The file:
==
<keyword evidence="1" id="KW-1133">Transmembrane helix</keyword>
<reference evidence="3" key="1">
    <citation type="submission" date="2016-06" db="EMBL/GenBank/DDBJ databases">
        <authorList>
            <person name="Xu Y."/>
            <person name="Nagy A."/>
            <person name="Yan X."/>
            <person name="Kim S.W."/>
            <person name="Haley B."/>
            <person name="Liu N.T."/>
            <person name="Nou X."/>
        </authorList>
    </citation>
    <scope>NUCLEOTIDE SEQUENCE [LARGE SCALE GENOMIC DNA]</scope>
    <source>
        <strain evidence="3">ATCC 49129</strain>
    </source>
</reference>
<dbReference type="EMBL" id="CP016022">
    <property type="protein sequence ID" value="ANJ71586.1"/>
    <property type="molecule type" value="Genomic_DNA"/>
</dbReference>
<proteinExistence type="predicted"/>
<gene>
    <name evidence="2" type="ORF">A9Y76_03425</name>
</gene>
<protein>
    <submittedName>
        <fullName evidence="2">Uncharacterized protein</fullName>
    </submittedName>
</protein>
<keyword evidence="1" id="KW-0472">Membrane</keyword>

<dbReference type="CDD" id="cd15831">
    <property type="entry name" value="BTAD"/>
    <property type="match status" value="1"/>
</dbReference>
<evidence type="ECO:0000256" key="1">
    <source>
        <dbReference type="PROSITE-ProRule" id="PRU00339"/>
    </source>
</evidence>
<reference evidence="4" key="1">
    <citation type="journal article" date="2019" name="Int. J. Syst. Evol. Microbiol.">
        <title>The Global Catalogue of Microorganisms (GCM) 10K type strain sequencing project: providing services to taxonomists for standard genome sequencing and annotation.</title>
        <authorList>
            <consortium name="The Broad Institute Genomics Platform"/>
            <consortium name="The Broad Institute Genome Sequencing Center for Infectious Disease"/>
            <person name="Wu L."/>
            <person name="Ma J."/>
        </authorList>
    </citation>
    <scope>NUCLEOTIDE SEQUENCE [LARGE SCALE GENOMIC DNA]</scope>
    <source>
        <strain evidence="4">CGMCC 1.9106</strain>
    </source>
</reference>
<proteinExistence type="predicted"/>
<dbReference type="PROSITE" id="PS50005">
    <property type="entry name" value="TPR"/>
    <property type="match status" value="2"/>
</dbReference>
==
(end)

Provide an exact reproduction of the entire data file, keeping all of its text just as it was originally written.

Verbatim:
<keyword evidence="1" id="KW-1133">Transmembrane helix</keyword>
<reference evidence="3" key="1">
    <citation type="submission" date="2016-06" db="EMBL/GenBank/DDBJ databases">
        <authorList>
            <person name="Xu Y."/>
            <person name="Nagy A."/>
            <person name="Yan X."/>
            <person name="Kim S.W."/>
            <person name="Haley B."/>
            <person name="Liu N.T."/>
            <person name="Nou X."/>
        </authorList>
    </citation>
    <scope>NUCLEOTIDE SEQUENCE [LARGE SCALE GENOMIC DNA]</scope>
    <source>
        <strain evidence="3">ATCC 49129</strain>
    </source>
</reference>
<dbReference type="EMBL" id="CP016022">
    <property type="protein sequence ID" value="ANJ71586.1"/>
    <property type="molecule type" value="Genomic_DNA"/>
</dbReference>
<proteinExistence type="predicted"/>
<gene>
    <name evidence="2" type="ORF">A9Y76_03425</name>
</gene>
<protein>
    <submittedName>
        <fullName evidence="2">Uncharacterized protein</fullName>
    </submittedName>
</protein>
<keyword evidence="1" id="KW-0472">Membrane</keyword>

<dbReference type="CDD" id="cd15831">
    <property type="entry name" value="BTAD"/>
    <property type="match status" value="1"/>
</dbReference>
<evidence type="ECO:0000256" key="1">
    <source>
        <dbReference type="PROSITE-ProRule" id="PRU00339"/>
    </source>
</evidence>
<reference evidence="4" key="1">
    <citation type="journal article" date="2019" name="Int. J. Syst. Evol. Microbiol.">
        <title>The Global Catalogue of Microorganisms (GCM) 10K type strain sequencing project: providing services to taxonomists for standard genome sequencing and annotation.</title>
        <authorList>
            <consortium name="The Broad Institute Genomics Platform"/>
            <consortium name="The Broad Institute Genome Sequencing Center for Infectious Disease"/>
            <person name="Wu L."/>
            <person name="Ma J."/>
        </authorList>
    </citation>
    <scope>NUCLEOTIDE SEQUENCE [LARGE SCALE GENOMIC DNA]</scope>
    <source>
        <strain evidence="4">CGMCC 1.9106</strain>
    </source>
</reference>
<proteinExistence type="predicted"/>
<dbReference type="PROSITE" id="PS50005">
    <property type="entry name" value="TPR"/>
    <property type="match status" value="2"/>
</dbReference>